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The Supreme Court’s Conservatives Found a New Way to Wreck the Government

Neil Gorsuch’s recent invocation of the “major questions doctrine” has ominous implications for anyone not keen on watching the government drown in dysfunction.

A close-up of Supreme Court Justice Neil Gorsuch.
Drew Angerer/Getty Images
Justice Neil Gorsuch recently invoked the major questions doctrine during the Supreme Court’s OSHA testing-mandate decision.

The Supreme Court’s decision to block the Occupational Safety and Health Administration from issuing a Covid testing mandate for many U.S. businesses continues to offer a lot to ponder. Even looking beyond the merits of the ruling, it is not as strong an opinion as one might expect for the highest court in the land—perhaps this is to be expected, given that the case was argued, and the opinions drafted, with more haste than usual. Multiple legal scholars have noted, for example, that it spends virtually no time balancing who would be harmed if the court granted the motion to stay the mandate, which is sort of the entire crux of the dispute.

Anita Krishnakumar, a Georgetown University law professor, also noted on a legal blog that both the majority opinion and Justice Neil Gorsuch’s concurring opinion run counter to many of the principles of textualism, the method of reading federal laws that conservatives have championed. In a nutshell, textualism generally means reading the statute as it is written. Among the breaches that Krishnakumar noted: Gorsuch cited congressional inaction over the last two years as evidence of congressional intent when passing the OSHA statute many decades ago; he favorably noted that one chamber of Congress voted on a resolution of disapproval of the mandate, even though it carried no legal weight, and both opinions made no real attempt at a close textual analysis of what the words in the statute actually mean.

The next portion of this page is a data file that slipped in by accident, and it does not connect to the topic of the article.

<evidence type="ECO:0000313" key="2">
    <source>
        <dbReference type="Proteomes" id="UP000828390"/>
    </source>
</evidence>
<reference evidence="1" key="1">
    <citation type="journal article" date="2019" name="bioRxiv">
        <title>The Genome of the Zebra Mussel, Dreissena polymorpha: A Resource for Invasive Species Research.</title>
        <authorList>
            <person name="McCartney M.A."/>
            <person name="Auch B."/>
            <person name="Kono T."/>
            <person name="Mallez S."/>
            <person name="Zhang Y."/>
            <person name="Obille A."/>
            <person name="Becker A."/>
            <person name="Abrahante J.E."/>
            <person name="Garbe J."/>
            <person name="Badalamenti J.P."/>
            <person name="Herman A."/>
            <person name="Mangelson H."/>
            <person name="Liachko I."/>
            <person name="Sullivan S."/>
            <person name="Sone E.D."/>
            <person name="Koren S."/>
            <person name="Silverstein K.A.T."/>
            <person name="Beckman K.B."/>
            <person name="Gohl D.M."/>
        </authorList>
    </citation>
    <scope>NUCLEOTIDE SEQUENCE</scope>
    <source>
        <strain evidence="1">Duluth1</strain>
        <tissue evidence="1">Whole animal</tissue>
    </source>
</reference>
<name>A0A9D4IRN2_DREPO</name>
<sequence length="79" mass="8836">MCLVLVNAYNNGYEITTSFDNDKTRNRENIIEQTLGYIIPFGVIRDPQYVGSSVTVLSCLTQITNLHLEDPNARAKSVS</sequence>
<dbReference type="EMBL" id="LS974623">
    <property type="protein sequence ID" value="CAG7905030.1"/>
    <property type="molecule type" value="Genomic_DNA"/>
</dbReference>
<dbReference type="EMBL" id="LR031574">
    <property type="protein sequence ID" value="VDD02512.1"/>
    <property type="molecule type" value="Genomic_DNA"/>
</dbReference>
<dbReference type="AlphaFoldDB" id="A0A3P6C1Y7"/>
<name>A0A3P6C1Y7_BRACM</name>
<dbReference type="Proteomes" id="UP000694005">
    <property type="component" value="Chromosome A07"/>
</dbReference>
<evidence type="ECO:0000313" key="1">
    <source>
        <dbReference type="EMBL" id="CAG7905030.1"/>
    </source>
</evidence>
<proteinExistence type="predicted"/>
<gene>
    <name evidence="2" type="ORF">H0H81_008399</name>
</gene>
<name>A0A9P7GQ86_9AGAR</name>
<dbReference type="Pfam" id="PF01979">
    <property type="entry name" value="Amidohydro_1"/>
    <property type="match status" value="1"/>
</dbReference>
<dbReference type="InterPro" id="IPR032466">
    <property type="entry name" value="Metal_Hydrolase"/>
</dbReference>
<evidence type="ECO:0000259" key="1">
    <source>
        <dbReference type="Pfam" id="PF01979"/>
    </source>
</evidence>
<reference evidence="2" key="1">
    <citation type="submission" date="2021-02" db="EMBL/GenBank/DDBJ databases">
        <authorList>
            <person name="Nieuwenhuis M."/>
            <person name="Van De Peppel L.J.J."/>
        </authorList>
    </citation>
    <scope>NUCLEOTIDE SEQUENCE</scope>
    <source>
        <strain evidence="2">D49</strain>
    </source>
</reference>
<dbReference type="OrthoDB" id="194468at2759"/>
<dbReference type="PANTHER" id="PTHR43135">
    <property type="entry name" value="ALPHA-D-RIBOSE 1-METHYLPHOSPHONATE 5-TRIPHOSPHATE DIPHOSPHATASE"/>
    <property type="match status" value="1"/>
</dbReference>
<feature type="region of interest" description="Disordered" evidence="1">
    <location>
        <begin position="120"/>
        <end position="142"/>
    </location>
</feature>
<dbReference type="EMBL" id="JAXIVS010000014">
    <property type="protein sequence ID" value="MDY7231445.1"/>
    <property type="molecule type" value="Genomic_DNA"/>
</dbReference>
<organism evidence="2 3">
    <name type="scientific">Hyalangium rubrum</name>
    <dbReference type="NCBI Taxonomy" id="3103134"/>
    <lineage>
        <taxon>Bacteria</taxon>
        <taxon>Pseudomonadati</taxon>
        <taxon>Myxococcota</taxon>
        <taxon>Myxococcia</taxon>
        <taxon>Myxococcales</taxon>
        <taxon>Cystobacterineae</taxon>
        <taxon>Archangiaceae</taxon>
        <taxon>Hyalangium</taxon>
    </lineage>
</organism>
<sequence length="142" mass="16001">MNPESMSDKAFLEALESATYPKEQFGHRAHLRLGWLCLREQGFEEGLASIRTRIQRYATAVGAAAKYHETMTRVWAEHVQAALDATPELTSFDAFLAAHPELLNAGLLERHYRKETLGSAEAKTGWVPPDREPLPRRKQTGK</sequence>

“I am not cynical by nature and typically resist partisan, cynical readings of the Court’s statutory cases,” Krishakumar concluded, “but it is hard to view this case as anything other than a sign that at least in high-stakes political cases, the conservative Justices on the modern Roberts Court no longer feel the need to follow a textualist or formalist approach to statutory interpretation even as a pretext to justify reaching their preferred interpretive outcomes.”

To that end, one of the most troubling aspects of the case was the conservative majority’s reliance on what’s known as the “major questions doctrine.” This obscure judicial precept, which has mostly developed over the past two decades, first arose in a series of cases where the court was asked to decide whether federal agencies had exceeded the power given to them by Congress when interpreting federal law. The thrust of the doctrine is relatively simple: If a federal agency wants to do something big, it must have a clear mandate from Congress to do so.